Unraveling Middle-Mile Connection Opportunities, Challenges

There's a growing need to provide middle connectivity opportunities in rural areas, but success depends on a well thought out plan to navigate a labyrinth of permitting and construction challenges. 

  • middle mile

As service providers begin rolling out broadband to communities, particularly in smaller markets, there is a need to put in place robust middle-mile connectivity.

The middle mile is the segment of a network that links a service provider’s core network to the local network plant, typically situated in a central office that provides access to the local loop. This includes the backhaul network to the nearest aggregation point and any other parts of the network needed to connect the aggregation point to the nearest point of presence on the operator’s core network. The middle mile also provides connectivity to major internet hubs.

The interconnection between middle-mile and last-mile networks has become increasingly important in recent years, as last-mile networks expand into rural areas of the United States. Middle-mile connectivity has become increasingly important in rural markets that lack options to access internet hubs. 

Service providers partner with a growing number of alternative players, including Zayo and Fatbeam, to get middle-mile networks. These providers come at the middle-mile concept from different angles. ThinkBig Networks, an emerging FTTH provider, works with middle-mile providers to get access to internet hubs.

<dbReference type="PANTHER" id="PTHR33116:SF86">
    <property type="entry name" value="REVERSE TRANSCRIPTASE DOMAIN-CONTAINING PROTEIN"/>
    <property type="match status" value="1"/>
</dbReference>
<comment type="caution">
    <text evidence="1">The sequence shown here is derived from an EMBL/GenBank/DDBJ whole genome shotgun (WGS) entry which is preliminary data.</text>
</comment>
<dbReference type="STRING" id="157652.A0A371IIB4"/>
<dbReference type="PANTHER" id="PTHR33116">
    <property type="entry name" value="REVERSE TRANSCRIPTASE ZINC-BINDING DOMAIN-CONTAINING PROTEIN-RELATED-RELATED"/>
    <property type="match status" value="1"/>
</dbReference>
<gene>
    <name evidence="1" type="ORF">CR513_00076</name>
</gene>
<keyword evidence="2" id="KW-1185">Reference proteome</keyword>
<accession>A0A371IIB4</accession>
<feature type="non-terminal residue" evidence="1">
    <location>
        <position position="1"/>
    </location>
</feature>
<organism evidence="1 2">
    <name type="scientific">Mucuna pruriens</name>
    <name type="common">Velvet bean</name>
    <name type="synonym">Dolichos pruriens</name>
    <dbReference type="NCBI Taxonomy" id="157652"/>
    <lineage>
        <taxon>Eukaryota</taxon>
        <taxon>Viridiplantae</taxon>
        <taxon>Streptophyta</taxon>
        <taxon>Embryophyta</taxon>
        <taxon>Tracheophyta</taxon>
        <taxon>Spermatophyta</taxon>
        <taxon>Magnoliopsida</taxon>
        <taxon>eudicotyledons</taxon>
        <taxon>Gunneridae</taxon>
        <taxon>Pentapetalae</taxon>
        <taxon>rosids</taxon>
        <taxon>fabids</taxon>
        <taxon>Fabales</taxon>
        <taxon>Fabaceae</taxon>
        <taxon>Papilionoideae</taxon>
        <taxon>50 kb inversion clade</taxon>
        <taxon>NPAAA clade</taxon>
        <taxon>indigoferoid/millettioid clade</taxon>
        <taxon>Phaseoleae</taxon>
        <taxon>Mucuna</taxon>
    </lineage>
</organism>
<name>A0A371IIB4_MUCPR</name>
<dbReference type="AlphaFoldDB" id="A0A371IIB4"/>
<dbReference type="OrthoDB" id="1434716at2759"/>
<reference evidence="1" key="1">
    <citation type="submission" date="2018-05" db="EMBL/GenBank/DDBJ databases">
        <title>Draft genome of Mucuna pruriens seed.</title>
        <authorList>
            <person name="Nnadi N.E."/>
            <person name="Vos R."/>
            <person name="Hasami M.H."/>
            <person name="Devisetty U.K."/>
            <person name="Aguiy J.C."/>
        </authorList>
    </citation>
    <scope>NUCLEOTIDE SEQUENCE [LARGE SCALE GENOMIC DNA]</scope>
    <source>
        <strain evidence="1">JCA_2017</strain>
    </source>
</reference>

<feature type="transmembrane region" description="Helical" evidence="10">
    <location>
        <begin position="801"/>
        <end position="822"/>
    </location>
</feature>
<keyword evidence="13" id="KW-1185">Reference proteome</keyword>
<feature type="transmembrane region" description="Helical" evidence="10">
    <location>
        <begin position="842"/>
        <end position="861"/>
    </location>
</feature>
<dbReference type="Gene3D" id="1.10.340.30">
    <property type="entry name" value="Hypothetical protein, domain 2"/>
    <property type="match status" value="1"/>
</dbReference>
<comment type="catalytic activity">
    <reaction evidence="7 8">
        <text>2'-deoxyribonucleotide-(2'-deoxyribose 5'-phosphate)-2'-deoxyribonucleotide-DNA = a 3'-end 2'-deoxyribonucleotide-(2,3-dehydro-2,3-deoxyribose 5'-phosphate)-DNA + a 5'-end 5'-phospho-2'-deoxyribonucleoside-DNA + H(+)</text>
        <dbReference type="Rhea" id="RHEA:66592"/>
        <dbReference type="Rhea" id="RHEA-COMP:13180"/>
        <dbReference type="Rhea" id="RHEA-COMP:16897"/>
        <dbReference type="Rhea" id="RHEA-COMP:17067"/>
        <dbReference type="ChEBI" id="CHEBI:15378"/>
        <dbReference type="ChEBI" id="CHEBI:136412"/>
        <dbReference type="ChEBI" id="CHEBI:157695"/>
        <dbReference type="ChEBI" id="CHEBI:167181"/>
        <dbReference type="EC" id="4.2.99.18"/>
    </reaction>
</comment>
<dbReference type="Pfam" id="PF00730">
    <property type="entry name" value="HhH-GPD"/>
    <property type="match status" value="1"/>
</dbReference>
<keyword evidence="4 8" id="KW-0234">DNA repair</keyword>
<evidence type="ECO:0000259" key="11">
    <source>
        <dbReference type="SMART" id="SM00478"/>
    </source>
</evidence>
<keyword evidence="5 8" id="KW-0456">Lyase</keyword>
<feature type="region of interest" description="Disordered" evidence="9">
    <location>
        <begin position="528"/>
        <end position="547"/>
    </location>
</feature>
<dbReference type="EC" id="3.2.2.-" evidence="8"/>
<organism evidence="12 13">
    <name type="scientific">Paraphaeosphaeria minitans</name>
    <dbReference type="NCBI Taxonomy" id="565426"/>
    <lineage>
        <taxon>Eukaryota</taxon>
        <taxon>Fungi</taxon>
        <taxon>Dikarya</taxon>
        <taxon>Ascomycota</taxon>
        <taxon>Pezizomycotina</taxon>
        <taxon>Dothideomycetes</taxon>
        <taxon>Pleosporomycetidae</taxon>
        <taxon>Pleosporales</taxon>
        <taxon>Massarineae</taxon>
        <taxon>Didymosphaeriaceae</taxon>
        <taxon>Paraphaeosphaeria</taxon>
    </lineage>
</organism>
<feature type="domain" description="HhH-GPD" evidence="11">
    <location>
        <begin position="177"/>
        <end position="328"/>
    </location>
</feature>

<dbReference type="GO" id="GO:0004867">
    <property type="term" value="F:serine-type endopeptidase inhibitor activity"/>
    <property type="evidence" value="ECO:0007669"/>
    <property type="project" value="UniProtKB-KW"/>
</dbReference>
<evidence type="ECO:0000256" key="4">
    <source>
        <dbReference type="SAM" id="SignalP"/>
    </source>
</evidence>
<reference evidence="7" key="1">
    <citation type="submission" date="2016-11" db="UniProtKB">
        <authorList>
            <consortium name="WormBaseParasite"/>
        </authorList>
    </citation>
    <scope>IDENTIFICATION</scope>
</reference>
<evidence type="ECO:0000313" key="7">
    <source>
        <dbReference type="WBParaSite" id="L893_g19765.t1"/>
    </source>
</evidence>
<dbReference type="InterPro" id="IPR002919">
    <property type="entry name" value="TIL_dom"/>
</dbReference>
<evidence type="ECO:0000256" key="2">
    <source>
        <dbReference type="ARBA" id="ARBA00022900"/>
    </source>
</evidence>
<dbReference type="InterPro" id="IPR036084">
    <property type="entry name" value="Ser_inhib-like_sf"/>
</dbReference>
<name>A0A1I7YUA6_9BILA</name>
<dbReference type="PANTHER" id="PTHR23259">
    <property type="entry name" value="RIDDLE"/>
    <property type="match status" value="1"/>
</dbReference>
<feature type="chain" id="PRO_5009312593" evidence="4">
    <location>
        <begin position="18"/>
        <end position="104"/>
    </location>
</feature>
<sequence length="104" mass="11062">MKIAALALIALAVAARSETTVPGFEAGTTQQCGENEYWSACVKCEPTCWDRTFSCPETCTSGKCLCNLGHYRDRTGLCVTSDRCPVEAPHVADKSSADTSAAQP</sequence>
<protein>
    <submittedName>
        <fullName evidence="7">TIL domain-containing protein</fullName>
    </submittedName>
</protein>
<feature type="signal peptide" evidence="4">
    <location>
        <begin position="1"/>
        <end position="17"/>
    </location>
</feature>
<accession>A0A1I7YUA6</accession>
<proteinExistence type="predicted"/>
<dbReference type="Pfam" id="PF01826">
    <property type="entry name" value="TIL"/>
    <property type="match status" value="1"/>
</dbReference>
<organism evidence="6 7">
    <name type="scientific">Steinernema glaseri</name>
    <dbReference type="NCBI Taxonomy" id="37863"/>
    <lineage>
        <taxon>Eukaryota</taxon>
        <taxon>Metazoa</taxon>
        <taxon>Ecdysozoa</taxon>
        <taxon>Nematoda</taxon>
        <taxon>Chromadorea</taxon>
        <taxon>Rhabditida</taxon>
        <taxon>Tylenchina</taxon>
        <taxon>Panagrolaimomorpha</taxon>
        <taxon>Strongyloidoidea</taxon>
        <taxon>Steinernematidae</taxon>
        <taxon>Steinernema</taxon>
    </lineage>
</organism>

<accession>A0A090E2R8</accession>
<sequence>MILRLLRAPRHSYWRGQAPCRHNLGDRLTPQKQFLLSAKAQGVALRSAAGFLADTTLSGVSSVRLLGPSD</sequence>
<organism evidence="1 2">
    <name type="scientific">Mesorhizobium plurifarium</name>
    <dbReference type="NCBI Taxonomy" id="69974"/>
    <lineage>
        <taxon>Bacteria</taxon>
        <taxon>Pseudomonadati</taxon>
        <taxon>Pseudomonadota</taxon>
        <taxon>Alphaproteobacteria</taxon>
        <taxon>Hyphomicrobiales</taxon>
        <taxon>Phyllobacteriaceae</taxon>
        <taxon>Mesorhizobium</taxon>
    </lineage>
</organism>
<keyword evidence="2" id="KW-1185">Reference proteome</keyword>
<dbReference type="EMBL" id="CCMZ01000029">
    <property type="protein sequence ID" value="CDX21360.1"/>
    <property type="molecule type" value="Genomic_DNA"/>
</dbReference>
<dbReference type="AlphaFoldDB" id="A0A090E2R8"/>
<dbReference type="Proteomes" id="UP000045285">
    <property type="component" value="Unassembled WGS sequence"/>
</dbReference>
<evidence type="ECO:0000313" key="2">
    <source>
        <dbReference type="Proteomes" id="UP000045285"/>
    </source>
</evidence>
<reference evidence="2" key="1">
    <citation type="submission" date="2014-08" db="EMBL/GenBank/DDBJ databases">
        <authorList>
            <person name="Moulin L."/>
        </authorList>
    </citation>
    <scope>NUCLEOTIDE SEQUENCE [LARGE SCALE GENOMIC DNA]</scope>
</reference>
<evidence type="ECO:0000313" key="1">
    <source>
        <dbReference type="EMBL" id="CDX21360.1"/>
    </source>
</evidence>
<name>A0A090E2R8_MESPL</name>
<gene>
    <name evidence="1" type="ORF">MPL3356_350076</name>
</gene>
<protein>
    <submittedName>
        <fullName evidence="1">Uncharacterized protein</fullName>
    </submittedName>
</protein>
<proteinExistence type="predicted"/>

Zayo, a Tier-1 provider, can offer fiber-based services in major markets in North America and Western Europe. It currently has more than 13 million miles of fiber across the United States, Canada and Europe.

When it works to connect with local last-mile providers, Zayo likes to interconnect with other last-mile players at its point of presence or other major interconnection points.

“You have to protect from slicing and dicing the network such that it becomes delicate because it has so many splice points should someone look for a ring around the network,” said Dennis Kyle, senior vice president of Zayo. “We try to direct people toward aggregation points in the network as a way of consolidating services, aggregating services and improving the reliability of the network.”

He added, “The more splice cases you touch, the more unknown line errors, so you try to avoid making your network delicate.”

Fatbeam, a business-to-business provider of fiber-based network solutions to enterprise, health care, government and education customers in the Western United States, faces similar challenges. Focusing on communities with populations under 200,000, Fatbeam goes where there’s an existing ILEC. It initially provides WAN connectivity to schools and installs high fiber counts.

“We build fiber through the community,” said Greg Green, CEO of Fatbeam. “We’ll start with a core fiber network, run through downtown, and ultimately look to connect with others.”

Rural Opportunities, Challenges

As service providers roll out middle-mile networks in rural areas, network operators need to be aware of various scenarios that could hold up a build or get in the way of completing a project.

For Fatbeam, the move into a rural market means that it has an opportunity to differentiate itself from other providers.

“When you’re in a rural market, you basically have the incumbent phone company and the incumbent cable company,” Green said. “In rural markets, you get to dictate how you want your fiber to connect into a co-location facility.”